On Mon, 22 Oct 2007, David Glasser wrote:
> On 10/22/07, Charles Acknin <email@example.com> wrote:
> > On 10/22/07, Daniel L. Rall <firstname.lastname@example.org> wrote:
> > > > Ugh :-(. That's a tough one. The simplest answer for now might be to
> > > > notice whether there were copies/moves during the dry run, trap the
> > > > error from the external patch program, see if the error applies to any
> > > > of the putatively copied/moved items, and transform it into an
> > > > "application deferred" warning instead. I realize that's lame, but
> > > > it's the best I can come up with right now.
> > >
> > > This is a similar approach to what we use for dry-run merges. It's lame,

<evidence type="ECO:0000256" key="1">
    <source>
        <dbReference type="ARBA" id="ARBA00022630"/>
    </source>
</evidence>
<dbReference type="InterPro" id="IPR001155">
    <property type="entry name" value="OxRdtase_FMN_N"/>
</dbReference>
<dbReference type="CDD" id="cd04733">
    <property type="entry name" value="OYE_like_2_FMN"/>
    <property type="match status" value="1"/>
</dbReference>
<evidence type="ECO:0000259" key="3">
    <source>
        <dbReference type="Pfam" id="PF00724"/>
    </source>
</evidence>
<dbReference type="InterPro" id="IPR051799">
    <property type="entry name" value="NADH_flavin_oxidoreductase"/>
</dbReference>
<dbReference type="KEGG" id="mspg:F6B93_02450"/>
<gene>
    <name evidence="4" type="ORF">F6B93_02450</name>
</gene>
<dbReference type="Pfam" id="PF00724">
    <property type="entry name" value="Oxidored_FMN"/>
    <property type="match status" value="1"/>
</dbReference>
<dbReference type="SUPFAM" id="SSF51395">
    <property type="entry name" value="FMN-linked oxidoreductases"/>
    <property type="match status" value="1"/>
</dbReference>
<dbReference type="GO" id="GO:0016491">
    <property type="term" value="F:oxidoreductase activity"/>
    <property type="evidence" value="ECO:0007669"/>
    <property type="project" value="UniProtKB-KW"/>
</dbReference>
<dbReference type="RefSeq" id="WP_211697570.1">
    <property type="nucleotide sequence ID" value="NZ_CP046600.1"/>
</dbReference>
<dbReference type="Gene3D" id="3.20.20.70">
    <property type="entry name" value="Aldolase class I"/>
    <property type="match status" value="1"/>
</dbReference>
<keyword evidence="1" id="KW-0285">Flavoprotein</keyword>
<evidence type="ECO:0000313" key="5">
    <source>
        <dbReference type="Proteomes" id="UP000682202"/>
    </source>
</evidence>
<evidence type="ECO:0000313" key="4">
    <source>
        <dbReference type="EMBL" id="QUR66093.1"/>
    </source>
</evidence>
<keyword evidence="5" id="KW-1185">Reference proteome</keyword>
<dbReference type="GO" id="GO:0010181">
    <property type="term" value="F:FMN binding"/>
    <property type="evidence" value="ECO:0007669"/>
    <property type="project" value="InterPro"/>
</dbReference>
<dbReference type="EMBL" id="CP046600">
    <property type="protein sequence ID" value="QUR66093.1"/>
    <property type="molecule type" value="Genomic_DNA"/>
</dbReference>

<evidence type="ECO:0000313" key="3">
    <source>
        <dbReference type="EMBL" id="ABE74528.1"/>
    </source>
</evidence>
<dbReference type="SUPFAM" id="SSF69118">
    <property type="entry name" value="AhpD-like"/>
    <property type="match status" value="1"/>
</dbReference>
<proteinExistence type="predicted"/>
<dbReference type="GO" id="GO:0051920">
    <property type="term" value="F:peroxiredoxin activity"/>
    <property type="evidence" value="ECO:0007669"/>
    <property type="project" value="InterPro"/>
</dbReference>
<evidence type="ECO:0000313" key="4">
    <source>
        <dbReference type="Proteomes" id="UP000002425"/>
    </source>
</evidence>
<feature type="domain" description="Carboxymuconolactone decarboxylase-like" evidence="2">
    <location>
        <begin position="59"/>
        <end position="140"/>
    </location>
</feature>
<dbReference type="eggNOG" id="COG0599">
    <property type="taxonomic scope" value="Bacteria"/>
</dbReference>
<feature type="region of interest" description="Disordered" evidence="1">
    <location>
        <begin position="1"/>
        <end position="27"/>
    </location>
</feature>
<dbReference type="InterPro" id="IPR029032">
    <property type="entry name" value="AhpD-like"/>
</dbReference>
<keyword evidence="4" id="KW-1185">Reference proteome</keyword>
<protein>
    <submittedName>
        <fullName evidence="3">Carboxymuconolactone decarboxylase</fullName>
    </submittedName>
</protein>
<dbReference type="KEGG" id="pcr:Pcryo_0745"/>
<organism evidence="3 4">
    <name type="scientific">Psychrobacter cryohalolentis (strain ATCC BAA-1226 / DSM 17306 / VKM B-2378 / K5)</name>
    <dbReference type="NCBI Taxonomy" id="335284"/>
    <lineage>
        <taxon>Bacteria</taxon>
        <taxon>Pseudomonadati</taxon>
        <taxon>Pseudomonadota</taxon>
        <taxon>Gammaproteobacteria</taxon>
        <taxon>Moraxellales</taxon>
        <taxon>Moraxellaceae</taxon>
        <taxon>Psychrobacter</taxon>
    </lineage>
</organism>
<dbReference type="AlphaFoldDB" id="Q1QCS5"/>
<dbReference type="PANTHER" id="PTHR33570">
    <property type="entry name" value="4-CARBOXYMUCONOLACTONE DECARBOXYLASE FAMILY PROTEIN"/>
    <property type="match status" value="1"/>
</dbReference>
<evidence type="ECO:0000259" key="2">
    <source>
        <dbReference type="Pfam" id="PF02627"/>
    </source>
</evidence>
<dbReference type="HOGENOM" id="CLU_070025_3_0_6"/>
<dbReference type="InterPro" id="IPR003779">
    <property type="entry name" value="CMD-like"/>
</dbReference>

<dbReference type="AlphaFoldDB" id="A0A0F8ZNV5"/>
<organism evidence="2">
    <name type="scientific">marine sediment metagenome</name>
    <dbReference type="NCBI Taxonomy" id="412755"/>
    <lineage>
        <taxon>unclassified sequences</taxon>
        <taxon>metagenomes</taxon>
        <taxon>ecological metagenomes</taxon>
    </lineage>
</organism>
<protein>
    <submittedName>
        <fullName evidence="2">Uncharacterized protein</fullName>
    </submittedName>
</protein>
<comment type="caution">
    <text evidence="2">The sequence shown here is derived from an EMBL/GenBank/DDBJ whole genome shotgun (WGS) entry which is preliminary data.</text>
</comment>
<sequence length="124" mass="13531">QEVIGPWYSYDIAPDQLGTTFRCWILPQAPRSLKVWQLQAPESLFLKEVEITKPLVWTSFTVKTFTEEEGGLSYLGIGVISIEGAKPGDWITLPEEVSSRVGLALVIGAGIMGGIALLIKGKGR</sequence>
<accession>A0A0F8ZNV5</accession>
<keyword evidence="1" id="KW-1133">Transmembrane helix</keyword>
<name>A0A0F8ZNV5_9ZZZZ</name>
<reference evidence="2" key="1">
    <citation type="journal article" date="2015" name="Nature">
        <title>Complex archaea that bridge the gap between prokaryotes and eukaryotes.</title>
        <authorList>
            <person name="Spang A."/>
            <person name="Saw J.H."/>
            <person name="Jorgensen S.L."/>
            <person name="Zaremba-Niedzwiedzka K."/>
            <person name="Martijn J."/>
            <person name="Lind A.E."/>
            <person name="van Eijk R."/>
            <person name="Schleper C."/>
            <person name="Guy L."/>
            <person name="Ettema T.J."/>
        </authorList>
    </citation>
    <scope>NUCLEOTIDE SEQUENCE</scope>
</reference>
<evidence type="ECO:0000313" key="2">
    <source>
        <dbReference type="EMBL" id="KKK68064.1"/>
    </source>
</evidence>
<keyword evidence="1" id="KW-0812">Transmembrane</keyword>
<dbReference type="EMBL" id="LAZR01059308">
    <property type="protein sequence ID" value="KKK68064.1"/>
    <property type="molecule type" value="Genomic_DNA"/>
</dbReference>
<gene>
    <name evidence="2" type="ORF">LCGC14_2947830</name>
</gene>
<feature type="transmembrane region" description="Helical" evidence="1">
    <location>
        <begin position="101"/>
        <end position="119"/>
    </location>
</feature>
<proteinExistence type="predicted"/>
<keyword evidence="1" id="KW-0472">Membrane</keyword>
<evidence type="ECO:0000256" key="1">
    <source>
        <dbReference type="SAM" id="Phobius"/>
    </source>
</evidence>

> > > but better than nothing.
> > That sounds very tricky. For example, GNU patch prompts the user for
> > a direction to take when such thing happen. Does that mean we're also
> > going to wrap the program's input stream and answer on behalf of the
> > user when the prompting questions match a particular pattern? That
> > sounds like a lot of code specific to one external program and again
> > very hairy.
> > How about temporarily spawning the files the external tool needs for
> > the time it runs? That could involve spawning a whole tree.
> Writing to the wc during --dry-run seems like a bad idea. I'd rather
> drop dry-run functionality than need to do this. (In fact in the
> interest of actually finishing this increasingly hairy feature, maybe
> you should punt --dry-run until later?)
That sounds okay to me, too (I had actually been thinking the same thing).
Received on Tue Oct 23 20:06:52 2007
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